Call to government as British Ironwork Centre plan granted permission
A controversial retrospective planning application for the British Ironwork Centre near Oswestry was this afternoon passed unanimously by councillors.
But that isn't the end to the saga, as a request had been made to the secretary of state for housing, communities and local government to call in the application.
Black Country Metalworks Ltd had failed to obtain planning permission to build some elements of the tourism attraction off the A5 near Oswestry, and was found to have flouted planning laws.
A long-running saga has taken place and a new proposal went before the planning committee today, where it was passed by councillors.
In front of a packed room at Shirehall, the application was heard for the extension and alterations to existing lawful buildings to include improvements to an existing access and change of use of land to formalise the sculpture park on part of the site.
Councillor officer Phillip Mullineux explained that safety concerns have previously been made about the entrance to the site from the A5, and he explained Highways England have been involved, and have agreed that a middle lane should be introduced for safe right turning into the site.
Local resident Ruth Cragg gave an impassioned speech, stating it was something quite different from original permission granted in 2009 and said the character of the area had been impacted.
She argued it brought no economic benefit, build-up of traffic caused pollution in the area and the site should be shut down until changes have been made.
Centre chair Clive Knowles addressed the committee, and admitted he would have handled the whole situation differently if he were to approach it again.
He said: "I fully accept full responsibility. If we had the opportunity to do it again we would do things differently, but there are people we won't please and they will always find fault in the centre and everything we do."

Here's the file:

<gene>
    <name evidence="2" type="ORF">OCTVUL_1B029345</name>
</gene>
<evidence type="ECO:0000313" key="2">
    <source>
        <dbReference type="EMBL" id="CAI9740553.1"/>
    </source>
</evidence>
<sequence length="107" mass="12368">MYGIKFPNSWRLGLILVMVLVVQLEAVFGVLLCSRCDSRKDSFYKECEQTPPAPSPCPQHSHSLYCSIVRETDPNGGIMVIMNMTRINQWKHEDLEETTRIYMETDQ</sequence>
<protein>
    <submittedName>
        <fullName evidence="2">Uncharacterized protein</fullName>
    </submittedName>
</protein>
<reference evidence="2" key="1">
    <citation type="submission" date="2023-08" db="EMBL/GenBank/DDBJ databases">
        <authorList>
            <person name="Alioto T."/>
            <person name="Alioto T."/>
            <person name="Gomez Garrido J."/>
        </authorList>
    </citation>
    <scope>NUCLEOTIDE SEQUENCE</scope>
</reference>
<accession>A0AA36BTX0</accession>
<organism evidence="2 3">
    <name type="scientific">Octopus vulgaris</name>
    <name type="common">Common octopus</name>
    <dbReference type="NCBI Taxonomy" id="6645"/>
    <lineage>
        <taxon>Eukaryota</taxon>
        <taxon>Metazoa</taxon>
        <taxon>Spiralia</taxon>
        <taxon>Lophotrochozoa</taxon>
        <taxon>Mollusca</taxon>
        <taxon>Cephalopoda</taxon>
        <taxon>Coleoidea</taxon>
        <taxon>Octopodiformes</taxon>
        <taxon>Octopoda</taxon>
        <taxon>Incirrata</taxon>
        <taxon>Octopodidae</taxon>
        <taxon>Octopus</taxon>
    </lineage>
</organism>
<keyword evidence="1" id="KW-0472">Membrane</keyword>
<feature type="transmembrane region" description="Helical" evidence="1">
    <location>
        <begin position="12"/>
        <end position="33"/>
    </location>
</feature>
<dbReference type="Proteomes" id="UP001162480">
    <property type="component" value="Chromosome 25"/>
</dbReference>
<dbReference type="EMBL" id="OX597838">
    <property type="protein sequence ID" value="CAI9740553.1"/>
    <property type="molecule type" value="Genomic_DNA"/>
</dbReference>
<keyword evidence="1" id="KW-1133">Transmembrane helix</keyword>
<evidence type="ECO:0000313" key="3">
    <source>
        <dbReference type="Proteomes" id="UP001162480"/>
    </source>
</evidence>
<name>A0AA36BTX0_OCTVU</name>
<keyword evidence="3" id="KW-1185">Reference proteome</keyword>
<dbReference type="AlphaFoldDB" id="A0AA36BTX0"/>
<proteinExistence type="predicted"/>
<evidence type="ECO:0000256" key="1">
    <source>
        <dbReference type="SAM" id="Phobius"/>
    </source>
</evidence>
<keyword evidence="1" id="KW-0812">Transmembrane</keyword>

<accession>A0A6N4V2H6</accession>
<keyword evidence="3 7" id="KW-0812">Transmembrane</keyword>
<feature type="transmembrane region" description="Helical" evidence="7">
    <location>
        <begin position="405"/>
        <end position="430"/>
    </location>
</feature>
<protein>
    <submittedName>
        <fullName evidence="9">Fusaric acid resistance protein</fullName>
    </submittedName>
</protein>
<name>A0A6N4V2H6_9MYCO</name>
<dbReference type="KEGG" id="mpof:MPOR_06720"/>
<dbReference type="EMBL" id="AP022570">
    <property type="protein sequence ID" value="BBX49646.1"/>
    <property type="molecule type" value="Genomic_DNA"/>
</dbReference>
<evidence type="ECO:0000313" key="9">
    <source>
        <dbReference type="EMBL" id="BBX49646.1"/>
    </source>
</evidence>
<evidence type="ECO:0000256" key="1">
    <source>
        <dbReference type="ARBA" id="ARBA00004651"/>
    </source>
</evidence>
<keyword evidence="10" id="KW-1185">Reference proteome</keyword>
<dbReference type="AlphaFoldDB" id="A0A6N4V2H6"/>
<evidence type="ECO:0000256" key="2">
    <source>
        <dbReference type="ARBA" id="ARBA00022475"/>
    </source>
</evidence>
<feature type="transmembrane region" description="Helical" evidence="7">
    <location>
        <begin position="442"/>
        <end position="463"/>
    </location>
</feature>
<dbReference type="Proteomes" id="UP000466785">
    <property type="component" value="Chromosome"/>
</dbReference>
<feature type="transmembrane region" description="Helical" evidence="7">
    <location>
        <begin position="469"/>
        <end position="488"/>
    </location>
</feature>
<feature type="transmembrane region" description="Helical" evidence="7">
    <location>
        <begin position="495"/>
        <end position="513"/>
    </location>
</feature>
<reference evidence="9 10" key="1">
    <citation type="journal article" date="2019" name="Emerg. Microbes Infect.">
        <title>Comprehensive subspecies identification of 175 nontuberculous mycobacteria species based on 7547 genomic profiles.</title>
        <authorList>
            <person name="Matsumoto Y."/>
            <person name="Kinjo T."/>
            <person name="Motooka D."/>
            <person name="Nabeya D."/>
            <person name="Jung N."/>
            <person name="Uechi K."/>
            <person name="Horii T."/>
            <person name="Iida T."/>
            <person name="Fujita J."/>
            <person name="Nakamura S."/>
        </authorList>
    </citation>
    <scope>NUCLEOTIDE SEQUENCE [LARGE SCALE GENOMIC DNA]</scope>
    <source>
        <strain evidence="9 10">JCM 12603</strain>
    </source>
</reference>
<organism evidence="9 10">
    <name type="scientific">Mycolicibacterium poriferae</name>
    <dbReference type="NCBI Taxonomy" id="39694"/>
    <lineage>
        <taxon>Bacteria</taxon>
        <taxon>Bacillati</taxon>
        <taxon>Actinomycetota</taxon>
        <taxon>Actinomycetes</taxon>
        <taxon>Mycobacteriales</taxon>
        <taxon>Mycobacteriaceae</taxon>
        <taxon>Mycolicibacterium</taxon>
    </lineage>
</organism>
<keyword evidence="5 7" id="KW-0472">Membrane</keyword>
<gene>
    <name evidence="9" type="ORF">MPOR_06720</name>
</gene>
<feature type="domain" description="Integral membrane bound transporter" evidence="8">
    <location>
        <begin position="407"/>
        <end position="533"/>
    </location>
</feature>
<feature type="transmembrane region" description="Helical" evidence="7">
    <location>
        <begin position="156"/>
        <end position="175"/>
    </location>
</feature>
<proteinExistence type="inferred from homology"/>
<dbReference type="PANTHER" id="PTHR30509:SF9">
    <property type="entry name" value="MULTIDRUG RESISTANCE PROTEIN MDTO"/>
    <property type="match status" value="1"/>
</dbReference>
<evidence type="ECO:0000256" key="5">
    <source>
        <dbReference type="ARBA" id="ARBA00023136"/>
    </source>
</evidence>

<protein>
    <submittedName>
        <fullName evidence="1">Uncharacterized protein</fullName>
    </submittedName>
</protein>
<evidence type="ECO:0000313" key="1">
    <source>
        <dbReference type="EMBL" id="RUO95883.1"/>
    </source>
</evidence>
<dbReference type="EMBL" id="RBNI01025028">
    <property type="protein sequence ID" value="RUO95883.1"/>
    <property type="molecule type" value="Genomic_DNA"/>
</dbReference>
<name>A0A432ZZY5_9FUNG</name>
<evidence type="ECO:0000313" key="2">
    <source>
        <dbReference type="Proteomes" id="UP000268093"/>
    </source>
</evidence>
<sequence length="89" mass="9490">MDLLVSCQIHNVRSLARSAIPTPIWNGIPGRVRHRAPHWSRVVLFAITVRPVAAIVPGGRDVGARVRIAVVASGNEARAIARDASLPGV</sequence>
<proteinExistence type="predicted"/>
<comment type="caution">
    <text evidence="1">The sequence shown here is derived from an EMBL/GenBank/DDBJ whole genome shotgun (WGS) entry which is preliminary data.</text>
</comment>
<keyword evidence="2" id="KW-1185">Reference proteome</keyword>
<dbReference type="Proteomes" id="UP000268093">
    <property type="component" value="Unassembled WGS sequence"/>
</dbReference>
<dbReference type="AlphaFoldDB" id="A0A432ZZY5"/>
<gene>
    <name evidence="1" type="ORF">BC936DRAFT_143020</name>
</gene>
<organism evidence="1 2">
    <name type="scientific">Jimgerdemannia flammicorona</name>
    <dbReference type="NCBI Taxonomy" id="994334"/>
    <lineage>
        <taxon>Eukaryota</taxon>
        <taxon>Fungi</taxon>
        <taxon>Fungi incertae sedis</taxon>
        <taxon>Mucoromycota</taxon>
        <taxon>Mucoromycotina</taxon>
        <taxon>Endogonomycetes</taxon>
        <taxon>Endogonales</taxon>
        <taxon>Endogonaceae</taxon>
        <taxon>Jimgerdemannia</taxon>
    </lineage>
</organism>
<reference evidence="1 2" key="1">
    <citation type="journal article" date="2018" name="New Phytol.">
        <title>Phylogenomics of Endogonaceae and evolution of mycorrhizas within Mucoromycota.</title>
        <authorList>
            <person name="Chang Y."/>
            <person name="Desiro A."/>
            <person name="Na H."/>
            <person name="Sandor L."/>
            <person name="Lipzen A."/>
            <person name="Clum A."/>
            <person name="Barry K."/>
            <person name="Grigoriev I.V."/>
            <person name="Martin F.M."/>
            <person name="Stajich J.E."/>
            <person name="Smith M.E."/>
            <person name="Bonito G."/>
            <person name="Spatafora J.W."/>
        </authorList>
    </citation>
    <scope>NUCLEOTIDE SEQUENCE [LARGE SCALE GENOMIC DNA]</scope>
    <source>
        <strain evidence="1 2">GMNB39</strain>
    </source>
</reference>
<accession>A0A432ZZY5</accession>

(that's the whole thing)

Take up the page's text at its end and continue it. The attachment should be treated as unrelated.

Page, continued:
He said that if the application was rejected it would be the end of the centre, with employs 85 people rising to 100 this summer.
Planning committee chair Paul Wynn said: "It is a great vision, but as a businessman I would not invest X amount until I had full planning permission. I would not plough money when I did not have planning permission.
"This is a big thing for the north of Shropshire and I think it is an asset."
Councillor Pauline Dee raised concerns about the right turn out of the centre, however said the business was great for the economy.
Councillor Mark Jones said he had been several times and said the saga has stained the business.
He said: "The business's own reputation will be stained and the job should have been done properly.
"It will take time to get its reputation back locally."
The committee passed the application unanimously, however a decision notice will not be issued until the secretary of state has decided whether to call it in.
It has emerged that an unknown person had asked the secretary of state to call in the application, if the council granted permission.
In a letter to Shropshire Council, planning casework officer for the Ministry of Housing, Communities and local Government, John Blakeway, said: "I have asked that if Committee is minded to grant permission on the above application you will not issue a decision to permit development on the above application until the Secretary of State has considered the case against his call-in policy and issued a decision. The Secretary of State will of course endeavour to make a decision as soon as is practically possible following your committee meeting."
Planning expert Matthew Scudamore said the government does have the power to call it in and make a decision on it.
He said: "Anyone can contact him and ask him to do that. It is up to the secretary of state to make a decision about whether it is something he should do.
"I don't know who in this case contacted the secretary of state, and ultimately we will have to see what happens at the planning committee."
In a letter to Shropshire Council, a government official explained that if permission was granted today, the authority would not be able to issue a decision notice until the secretary of state has decided what to do.
After it was revealed the centre, known for the Knife Angel sculpture, did not have certain permissions, an application including a number of new features was submitted.
That was then withdrawn, before the latest one that went before the committee today was lodged.
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